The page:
It took me another hour and a half to navigate my way back to the campsite.  I got lost three times on the metro and spent an hour wandering blindly looking for the ferry I knew would take me back.  My phone died and I lost even the ability to search for routes, and at one point, I sat down on a wall and sobbed while Wasi tried everything in his power to comfort me.  Eventually I managed to stumbled onto a dock and ask a police officer about the ferry.  A few minutes later I was on board heading towards “home.”  I must have looked as stressed and drained as I felt, because when I tried to pay the captain, he waved his hand, patted my shoulder and told me to have a better night.  There’s nothing more calming then someone’s kindess, and by the time I walked back to the caravan, I was breathing again.  The overly happy greeting from the dogs helped push the worst of the panic back, and by the time I had them all walked, fed, pottied, and resettled, I could look back on the day glad I’d pushed through.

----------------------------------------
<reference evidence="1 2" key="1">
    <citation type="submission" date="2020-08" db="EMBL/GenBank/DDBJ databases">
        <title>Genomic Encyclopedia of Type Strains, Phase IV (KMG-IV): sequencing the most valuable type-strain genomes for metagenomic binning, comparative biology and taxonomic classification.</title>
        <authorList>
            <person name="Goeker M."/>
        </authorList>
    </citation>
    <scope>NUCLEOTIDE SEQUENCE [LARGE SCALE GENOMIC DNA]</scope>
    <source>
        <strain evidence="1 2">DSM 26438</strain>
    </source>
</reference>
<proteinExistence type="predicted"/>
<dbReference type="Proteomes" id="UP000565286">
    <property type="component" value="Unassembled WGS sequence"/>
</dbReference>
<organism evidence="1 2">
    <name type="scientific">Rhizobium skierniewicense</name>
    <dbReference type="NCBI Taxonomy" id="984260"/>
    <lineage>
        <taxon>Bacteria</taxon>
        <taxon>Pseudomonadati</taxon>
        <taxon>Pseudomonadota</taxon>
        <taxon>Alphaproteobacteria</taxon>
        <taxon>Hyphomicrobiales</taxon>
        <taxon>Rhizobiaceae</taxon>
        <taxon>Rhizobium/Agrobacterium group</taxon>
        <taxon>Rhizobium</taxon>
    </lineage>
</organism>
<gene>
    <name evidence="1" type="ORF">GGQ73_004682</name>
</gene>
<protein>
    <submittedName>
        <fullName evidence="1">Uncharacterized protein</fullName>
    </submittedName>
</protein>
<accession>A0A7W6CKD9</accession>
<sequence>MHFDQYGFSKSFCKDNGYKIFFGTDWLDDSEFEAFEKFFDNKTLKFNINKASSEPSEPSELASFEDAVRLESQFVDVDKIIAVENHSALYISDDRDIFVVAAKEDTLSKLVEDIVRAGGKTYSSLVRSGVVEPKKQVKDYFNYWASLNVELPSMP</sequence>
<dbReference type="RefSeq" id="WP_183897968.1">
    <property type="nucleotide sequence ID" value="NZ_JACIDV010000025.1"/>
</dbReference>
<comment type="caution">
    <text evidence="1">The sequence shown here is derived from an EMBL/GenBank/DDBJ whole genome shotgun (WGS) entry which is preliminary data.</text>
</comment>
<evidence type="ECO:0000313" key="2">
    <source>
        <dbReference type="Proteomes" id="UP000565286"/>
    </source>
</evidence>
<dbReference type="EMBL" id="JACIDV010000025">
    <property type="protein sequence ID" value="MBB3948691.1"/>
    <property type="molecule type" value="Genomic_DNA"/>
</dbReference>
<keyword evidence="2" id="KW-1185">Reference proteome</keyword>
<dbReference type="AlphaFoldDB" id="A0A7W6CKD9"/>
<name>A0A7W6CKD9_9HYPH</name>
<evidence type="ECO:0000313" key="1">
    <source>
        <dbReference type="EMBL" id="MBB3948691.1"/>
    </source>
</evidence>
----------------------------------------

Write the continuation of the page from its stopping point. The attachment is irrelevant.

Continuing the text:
Saturday I spent mostly reading and recovering, but when Sunday dawned with blue skies, I considered the possibility of visiting the castle, which was very close and wouldn’t require entering the greater city or using the metro.  I was still debating when I ducked my head through my little door to climb on the bed, when Zima, who’d been sniffing around in front of me, raised her head at the exact moment I was ducking mine.  Her head slammed into my chin, and my front teeth sliced straight through my lip.  Blood started pouring out and I scrambled towards the window, holding my lip and cursing.  As I searched frantically in the cabinets overhead for baby wipes to stem the bleeding, Wasi and Dobbie jumped on the bed for a romp.  They were coming towards me full blast and I flung my right arm out to ward them off.  My timing, once again, was perfect.  I flung my wrist directly into Wasi’s mouth, seconds before he chomped down on Dobbie’s tail.  The pain was agonizing.  Wasi released me immediately and scrambled to the other side of the bed, clearly shocked and confused as to when and why Dobbie had turned into me.